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Past Due

(The fourth book in the Victor Carl series)
A novel by

Publisher's Weekly
Lashner's latest, his fourth and longest, is another big and beautifully written saga, narrated by righteous, melancholy Philadelphia lawyer Victor Carl. Though the book is nominally a legal thriller, the Dickensian atmospherics command as much notice as the plot. A complex case connecting a recent murder to one 20 years ago counterpoints Victor's hospital visits to his dying father, who is obsessed with unburdening himself of (mostly sad) stories from his youth. It's a tribute to Lashner's skill that these yarns hold their own against the more dramatic main story line. Victor has been retained by petty wiseguy Joey Parma (known as Joey Cheaps) about an unsolved murder a generation ago. The victim was young lawyer Tommy Greeley, and Joey Cheaps was one of two perps, though he was never caught. When Joey is found near the waterfront with his throat slashed, Victor knows his duty. This involves considerable legwork and clashes with an array of sharply drawn characters; Lashner is in his element depicting this rogue's gallery, and Victor riffs philosophically on his encounters. Foremost among the shady figures is a femme fatale (improbably but appropriately) named Alura Straczynski, who sets her sights on Victor. It's a move more strategic than romantic, but no less dangerous for him. The standard coverup by men in high places waits at the end of Victor's odyssey, but this novel, like Lashner's previous ones, is all about the journey. Lashner's writing-or is it Victor's character?-gains depth and richness with every installment. 5-city author tour. (May) Copyright 2004 Reed Business Information.

Library Journal
When low-level criminal Joey Cheaps turns up with a slit throat, the loss of a client proves to be only the beginning of struggling lawyer Victor Carl's difficulties. Before dying, Joey had revealed to Victor a terrible event of 20 years before, the repercussions of which Victor believes may have led to Joey's death. Soon after, Victor is hired by Edward Dean, a man whose ultimate motive is also related to the events of that fateful night. Victor's investigation quickly leads him into conflict with several parties and, ultimately, with Dean himself. On top of his work-related plight, Victor must also deal with a dying father, trying to rebuild a relationship before it's too late. It would be a stretch to call this fourth entry in Lashner's Victor Carl series (after Fatal Flaw) a page-turner, but the payoff is ultimately well worth the effort. The characters have depth, Carl is easy to root for, and the writing is above standard thriller fare. Recommended for public libraries, especially those that already own other entries in the series.-Craig Shufelt, Lane P.L., Oxford, OH Copyright 2004 Reed Business Information.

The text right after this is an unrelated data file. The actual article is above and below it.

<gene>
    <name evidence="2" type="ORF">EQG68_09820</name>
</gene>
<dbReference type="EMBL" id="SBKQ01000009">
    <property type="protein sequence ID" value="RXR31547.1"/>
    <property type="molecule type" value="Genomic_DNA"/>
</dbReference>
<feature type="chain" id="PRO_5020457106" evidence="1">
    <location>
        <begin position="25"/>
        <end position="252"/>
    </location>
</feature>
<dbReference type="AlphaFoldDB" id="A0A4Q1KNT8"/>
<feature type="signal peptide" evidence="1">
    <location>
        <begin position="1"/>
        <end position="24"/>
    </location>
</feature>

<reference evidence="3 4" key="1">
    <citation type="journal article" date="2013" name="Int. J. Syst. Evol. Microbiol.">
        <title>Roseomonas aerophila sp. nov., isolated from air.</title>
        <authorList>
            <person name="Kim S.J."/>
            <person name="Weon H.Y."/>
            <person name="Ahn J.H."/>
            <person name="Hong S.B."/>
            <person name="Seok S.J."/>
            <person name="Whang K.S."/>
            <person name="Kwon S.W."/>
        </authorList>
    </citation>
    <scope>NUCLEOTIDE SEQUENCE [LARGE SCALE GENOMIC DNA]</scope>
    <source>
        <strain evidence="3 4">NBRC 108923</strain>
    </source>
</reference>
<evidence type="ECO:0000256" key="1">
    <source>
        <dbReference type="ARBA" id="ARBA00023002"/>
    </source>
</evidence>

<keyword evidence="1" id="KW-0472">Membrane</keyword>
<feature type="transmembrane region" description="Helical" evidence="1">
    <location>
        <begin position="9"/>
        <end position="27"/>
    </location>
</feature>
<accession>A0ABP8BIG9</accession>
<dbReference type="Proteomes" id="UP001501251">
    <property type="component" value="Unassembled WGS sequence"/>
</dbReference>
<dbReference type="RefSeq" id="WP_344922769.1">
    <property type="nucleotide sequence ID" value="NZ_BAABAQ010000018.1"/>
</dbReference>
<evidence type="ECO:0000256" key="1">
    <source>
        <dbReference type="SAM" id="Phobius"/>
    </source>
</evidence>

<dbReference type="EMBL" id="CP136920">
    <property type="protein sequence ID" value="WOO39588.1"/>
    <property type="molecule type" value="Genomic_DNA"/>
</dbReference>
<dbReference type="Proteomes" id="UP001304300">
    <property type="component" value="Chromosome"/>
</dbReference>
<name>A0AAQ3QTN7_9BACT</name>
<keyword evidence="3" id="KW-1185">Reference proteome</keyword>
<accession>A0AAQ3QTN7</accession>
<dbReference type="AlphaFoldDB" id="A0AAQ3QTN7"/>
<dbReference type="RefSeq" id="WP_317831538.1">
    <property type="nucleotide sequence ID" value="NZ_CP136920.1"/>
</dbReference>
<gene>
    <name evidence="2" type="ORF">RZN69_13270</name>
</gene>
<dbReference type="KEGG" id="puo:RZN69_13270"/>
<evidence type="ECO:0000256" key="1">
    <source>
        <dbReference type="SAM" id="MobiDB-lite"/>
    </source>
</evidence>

Kirkus Reviews
As if Victor Carl doesn't have enough trouble in the present tense, an ancient stiff rises from the grave to bite him on the leg. Other members of the Philadelphia bar can only envy Victor's loyalty to his chronic client Joseph Parma, a.k.a. Joey Chops. Just because Joey's always guilty, just because he's never current with his bill, just because he's been found with his throat slit is no reason why Victor shouldn't go the extra mile for him. This time, that means figuring out which 20-year-old murder Joey was scared about when he phoned Victor shortly before turning up dead on Pier 84. At length-at extra length-Victor satisfies himself that Joey was implicated up to his brass knuckles in the death of Tommy Greeley, a Penn Law student and rising drug dealer who vanished in exactly the proper time frame. But how are the two murders (assuming that the never-discovered Tommy was really murdered) connected to Kimberly Blue, the guileless, stunning Vice President for External Affairs who turns up in Victor's office, or to Eddie Dean, her unlovely boss at Jacopo Financing? How are they connected to Tommy's one-time best friend, now Justice Jackson Straczynski of the Pennsylvania Supreme Court, and his single-minded wife? Why is Victor suddenly getting the bum's rush in every courtroom he stumbles into? And why does his father, hospitalized with pneumonia and worse, insist on unburdening himself of the interminable story of the girl in the pleated skirt? Victor, a wisecracking lawyer (Fatal Flaw, 2003, etc.) trapped in a tale otherwise devoid of legal intrigue or wit, will have to rely on a little help from a lot of friends to wind up the tangled, forgettable skein. Conscientious, lumbering,prosy, and as voluminous as one of those fits-all ponchos that really fits nobody but the biggest dogs in the rain.

Genre: Mystery

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